So, is Gregory Polanco coming up?
What did you hear?
Yes, no, both?
He signed an extension?
He didn't sign an extension?
Oh, now he might come up next week?
This mess was made for the Twitter era (I’m sorry, Pirates fans), but it's sort of silly that teams still have to go through this with young players all the time when there was little to gain for Polanco's development to start the season in Triple-A. Further, the Pirates without question actively hurt their chances at the big league level by not having him.
The rules regarding Super Two status need to change, but that would prevent teams from saving money on controllable young talent. Let me know in the comments how you would fix this situation.
The 36th ranked prospect in our updated combined prospect rankings with Jesse Siegel, Butler received the call to make his big league debut Friday night against the Dodgers. He’s making the leap from Double-A Tulsa, where he had a 2.49 ERA and 1.19 WHIP in 68.2 innings. It’s also worth noting that Butler pitched very well in a brief stint with Tulsa at the end of last season, posting a 25:6 K:BB over 27.2 innings in six starts (0.65 ERA, 0.70 WHIP). Butler, 23, was taken 46th overall in 2012 by Colorado, where unfortunately he’ll have to pitch half of his games now. He hasn’t been striking very many hitters out in the minors this season, but his game plan is to get groundballs with an array of fastballs with movement. He instantly became the Rockies starter with the most fantasy appeal, but that isn't saying much. He should offer value – at least on the road – in leagues as shallow as 12-team mixed formats.
Remember when Seager struggled in Rancho Cucamonga (.160/.248/.320 in 114 PA) at the end of last season? Me neither. Seager is now hitting .343/.392/.593 in 237 PA in High-A and making everything look easy. He has a sweet swing from the left side, good hands, and size at 6-foot-4. Seager was the best hitter in the Midwest League when I saw him last season and he seems to have picked that back up after a rough patch towards the end of last season. It’s not uncommon for high school players to wear down at the end of a long season like that, and Seager even went to the Arizona Fall League. The Dodgers prepared him well last season and now Seager is paying off.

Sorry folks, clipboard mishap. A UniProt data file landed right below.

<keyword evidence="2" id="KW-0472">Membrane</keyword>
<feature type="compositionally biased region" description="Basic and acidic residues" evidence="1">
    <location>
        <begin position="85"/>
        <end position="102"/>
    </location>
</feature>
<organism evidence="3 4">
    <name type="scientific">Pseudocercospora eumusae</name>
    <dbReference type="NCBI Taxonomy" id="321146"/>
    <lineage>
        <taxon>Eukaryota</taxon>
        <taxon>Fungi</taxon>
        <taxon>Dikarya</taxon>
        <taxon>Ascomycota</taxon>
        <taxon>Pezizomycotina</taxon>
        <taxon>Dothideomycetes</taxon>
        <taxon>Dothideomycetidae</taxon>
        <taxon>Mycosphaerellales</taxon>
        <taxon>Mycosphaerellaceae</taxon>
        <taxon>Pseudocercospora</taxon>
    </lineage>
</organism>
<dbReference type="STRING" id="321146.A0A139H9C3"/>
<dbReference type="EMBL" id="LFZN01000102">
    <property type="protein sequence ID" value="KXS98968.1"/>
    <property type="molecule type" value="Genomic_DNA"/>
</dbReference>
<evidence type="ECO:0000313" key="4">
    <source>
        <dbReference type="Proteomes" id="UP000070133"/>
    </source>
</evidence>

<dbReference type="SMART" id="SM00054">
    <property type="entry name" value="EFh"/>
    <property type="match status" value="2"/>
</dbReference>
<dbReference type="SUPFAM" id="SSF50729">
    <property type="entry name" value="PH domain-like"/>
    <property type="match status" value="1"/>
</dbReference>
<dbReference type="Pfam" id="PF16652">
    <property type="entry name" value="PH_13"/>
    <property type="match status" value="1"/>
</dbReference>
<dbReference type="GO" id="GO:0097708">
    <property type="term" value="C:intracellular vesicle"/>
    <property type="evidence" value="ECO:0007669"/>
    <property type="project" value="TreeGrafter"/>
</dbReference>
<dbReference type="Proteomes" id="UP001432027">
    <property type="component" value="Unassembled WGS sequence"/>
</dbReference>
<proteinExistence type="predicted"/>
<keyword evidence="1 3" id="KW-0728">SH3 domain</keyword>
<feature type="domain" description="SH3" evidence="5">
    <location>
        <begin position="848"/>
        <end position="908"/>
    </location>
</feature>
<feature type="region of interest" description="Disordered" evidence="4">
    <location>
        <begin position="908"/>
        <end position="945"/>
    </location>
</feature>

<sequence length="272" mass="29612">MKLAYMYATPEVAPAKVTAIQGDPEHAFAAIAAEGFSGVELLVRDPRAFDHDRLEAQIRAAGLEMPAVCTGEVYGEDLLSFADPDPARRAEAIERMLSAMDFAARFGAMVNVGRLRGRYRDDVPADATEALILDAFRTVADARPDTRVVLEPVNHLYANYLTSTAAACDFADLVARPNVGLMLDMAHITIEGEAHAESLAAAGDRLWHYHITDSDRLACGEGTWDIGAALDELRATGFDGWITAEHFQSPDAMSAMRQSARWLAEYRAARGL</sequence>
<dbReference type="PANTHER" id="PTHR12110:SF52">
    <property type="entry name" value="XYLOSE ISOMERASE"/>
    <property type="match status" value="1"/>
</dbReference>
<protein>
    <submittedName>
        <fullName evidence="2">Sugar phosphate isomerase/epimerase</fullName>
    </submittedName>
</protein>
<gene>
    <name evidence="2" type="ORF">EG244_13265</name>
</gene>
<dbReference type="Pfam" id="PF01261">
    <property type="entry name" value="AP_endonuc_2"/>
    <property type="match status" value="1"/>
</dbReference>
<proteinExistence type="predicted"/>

Gausman was pulled from a minor league start earlier this week after just one inning and there’s been rampant speculation that the Orioles will bring him up to start one of their games this weekend. He’s only gone five or more innings in a start three times in the minors so far this season. Since he was last sent down after a sluggish start against the Tigers, he has a 4.41 ERA in 16.1 innings with a 18:4 K:BB with Triple-A. There wasn't a lot to like in that one start in the majors as Gausman wasn't throwing all of this pitches and after the second inning his fastball was tattooed on a consistent basis until his exit. I wouldn't run to the computer to add him this time, but he’s certainly worth a shot in AL-only leagues where he's become available. He still has enough upside to be owned in deeper leagues.
Taijuan Walker made his second rehab start Tuesday. He pitched two innings at Triple-A and threw 56 pitches while striking out four, allowing one run on two hits and four walks. A lot happened in those two innings, but at least he’s healthy and pitching again.
Danny Salazar is neither healthy nor pitching. He is on the Triple-A disabled list now with a strained right triceps muscle, which may help explain his poor start in Cleveland, but it's amazing to think of the confidence the market showed in him before the season.
If you’re in a league where you can add players selected in this week's first-year player draft, it wouldn't be a bad thing to end up with Brady Aiken, Tyler Kolek, Carlos Rodon, and Nick Gordon on your teams.
Mookie Betts made his first Triple-A start in center field Thursday. It's all happening.
Jose Berrios, 20, has a 2.24 ERA and 65:17 K:BB in 56 innings in High-A. He'll likely be written up in more detail next week.